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Wyoming Hydrogen Hub gaining momentum

Tom Droege

With the slightest hint of winter in the air, representatives from industry, academia and government came together in Sweetwater County, Wyoming on a recent September afternoon to commemorate the state’s long history in U.S. energy production and the leading role it is taking in the next generation of energy, including scaling up and commercializing the use of clean hydrogen.

Wyoming Governor Mark Gordon, meeting with industry employees and local elected officials in Wamsutter, spoke about the creation of the four-state pact to pursue a regional hydrogen hub in connection with the federal 2021 Bipartisan Infrastructure Investment and Jobs Act. This Western Interstate Hydrogen Hub effort, known as WISHH, is an example of interstate and bipartisan cooperation to advance innovative solutions for the country’s energy future.

“I really cannot think of a time in our history when the challenges have been as pronounced as they are, the opportunity is as broad as it is, and the chance for people here to make a difference has never been greater,” said Gordon. “And really all we need is the will to get it done. We are at that apex that allows us to solve a number of these problems that our country and our world is facing.” 

Williams, an energy infrastructure company that handles 30 percent of the nation’s natural gas, hosted the event to reinforce its commitment to operating in the state and to share its vision for the energy economy in Wyoming. Company leaders focused on the need for a comprehensive strategy that builds on the foundation of core energy sectors while supporting and investing in the growth of next generation energy sources.

“What we are seeing in the core natural gas business that we have today across all of our assets especially here in Wyoming is very exciting,” said Williams Chief Operating Officer Micheal Dunn. “Now we start coupling that with the other opportunities we are looking at … renewable energy, hydrogen, carbon capture … we are going to take advantage of the infrastructure we already have here in place in Wyoming and use that for the benefit of these new and growing industries.”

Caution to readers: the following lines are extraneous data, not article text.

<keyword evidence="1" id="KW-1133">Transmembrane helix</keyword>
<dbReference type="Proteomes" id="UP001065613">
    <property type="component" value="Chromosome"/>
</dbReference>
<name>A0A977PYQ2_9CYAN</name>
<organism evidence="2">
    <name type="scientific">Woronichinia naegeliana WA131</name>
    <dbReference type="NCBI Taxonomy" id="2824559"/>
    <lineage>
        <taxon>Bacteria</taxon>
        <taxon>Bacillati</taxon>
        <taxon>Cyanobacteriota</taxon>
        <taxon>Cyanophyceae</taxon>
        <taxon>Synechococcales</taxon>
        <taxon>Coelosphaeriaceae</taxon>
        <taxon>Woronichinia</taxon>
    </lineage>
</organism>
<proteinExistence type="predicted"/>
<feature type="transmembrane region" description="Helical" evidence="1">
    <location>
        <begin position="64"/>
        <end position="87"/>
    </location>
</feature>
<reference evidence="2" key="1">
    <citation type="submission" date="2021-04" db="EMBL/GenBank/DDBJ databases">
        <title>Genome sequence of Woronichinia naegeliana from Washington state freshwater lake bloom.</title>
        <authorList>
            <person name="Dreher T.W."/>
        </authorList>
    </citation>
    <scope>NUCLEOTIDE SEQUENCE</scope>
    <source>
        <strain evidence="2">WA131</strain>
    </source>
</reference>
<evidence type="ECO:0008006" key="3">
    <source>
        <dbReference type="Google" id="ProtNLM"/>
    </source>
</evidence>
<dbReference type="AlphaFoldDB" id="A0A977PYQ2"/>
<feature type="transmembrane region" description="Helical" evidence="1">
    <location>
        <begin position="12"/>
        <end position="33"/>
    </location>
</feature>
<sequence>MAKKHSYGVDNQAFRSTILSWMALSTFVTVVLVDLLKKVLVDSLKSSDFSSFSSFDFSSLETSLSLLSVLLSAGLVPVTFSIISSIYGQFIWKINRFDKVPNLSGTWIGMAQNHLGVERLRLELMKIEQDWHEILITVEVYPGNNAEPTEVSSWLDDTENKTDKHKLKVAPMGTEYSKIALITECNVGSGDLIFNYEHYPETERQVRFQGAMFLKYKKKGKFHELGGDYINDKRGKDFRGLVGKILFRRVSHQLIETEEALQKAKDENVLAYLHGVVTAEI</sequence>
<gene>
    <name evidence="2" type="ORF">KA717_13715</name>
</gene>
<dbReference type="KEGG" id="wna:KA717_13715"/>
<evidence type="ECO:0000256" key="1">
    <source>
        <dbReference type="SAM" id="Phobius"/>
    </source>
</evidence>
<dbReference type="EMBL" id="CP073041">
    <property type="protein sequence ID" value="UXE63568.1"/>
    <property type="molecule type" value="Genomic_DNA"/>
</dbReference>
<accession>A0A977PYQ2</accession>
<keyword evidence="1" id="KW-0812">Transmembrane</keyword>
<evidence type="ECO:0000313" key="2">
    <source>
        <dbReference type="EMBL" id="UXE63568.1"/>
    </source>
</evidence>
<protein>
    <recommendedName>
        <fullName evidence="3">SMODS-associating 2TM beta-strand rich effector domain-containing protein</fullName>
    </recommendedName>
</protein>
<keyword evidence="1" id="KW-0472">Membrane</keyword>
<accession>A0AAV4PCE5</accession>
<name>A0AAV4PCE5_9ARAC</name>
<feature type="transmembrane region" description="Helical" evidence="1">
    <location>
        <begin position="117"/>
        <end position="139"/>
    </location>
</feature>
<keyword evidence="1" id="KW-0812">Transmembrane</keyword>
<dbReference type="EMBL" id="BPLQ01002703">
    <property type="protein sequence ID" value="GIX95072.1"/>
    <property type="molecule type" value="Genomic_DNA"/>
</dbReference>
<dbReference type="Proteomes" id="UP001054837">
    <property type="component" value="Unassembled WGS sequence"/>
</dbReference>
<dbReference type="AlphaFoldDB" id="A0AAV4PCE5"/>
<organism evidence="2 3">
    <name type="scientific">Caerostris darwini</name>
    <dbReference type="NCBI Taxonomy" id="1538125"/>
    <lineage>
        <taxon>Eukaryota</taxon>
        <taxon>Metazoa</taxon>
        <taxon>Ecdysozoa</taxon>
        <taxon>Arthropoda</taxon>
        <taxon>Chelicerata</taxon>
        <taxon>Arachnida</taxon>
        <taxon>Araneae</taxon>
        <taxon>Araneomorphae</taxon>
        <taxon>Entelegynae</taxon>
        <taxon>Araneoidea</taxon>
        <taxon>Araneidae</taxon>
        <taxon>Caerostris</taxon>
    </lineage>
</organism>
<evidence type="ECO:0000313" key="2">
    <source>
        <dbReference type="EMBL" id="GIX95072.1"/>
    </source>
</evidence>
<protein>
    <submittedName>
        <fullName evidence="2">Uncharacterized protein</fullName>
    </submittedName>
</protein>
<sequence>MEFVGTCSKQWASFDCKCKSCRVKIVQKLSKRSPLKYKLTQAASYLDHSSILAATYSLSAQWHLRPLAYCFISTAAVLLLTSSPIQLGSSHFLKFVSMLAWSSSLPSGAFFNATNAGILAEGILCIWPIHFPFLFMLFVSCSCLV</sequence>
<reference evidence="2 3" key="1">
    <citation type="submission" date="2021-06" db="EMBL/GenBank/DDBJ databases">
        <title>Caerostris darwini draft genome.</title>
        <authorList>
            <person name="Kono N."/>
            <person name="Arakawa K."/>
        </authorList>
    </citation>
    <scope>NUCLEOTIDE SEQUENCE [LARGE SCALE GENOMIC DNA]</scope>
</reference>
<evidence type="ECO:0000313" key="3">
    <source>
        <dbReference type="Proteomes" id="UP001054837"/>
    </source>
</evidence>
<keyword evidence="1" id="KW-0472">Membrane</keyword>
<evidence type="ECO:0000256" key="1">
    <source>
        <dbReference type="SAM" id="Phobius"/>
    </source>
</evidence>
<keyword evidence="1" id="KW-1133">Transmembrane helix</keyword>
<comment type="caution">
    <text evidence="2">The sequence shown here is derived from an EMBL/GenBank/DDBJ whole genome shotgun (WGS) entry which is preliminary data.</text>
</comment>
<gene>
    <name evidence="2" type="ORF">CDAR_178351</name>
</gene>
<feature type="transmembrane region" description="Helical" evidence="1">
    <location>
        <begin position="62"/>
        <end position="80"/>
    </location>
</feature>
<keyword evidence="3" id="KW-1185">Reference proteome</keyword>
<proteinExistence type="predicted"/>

Williams employs more than 190 people in Wyoming who support more than 4,600 miles of gathering and transmission pipelines and three compressor facilities in the state. Nationwide, the company operates more than 30,000 miles of pipelines connecting clean energy to some of the country’s largest markets. In 2021, Williams consolidated three legacy upstream assets held by other companies to establish a contiguous footprint of over 1.2 million net acres operated by Williams’ joint venture partner, Crowheart Energy.

Also in 2021, Williams was awarded a nearly $1 million grant from the Wyoming Energy Authority to complete a feasibility study to evaluate water access, compatibility and asset integrity in support of clean hydrogen production and transport in the vicinity of Wamsutter and Opal. The study is being conducted in conjunction with the University of Wyoming’s School of Energy Resources (SER) and is expected to be complete in early 2023.

“We are excited about Williams not only acquiring the assets here around Wamsutter but also just in general about what Williams does,” said Eugene Holubnyak, SER’s director of the hydrogen energy research center. “I’m personally quite excited about the Williams team, their capabilities and their technical expertise, and the vision that Williams has for energy going into the future.”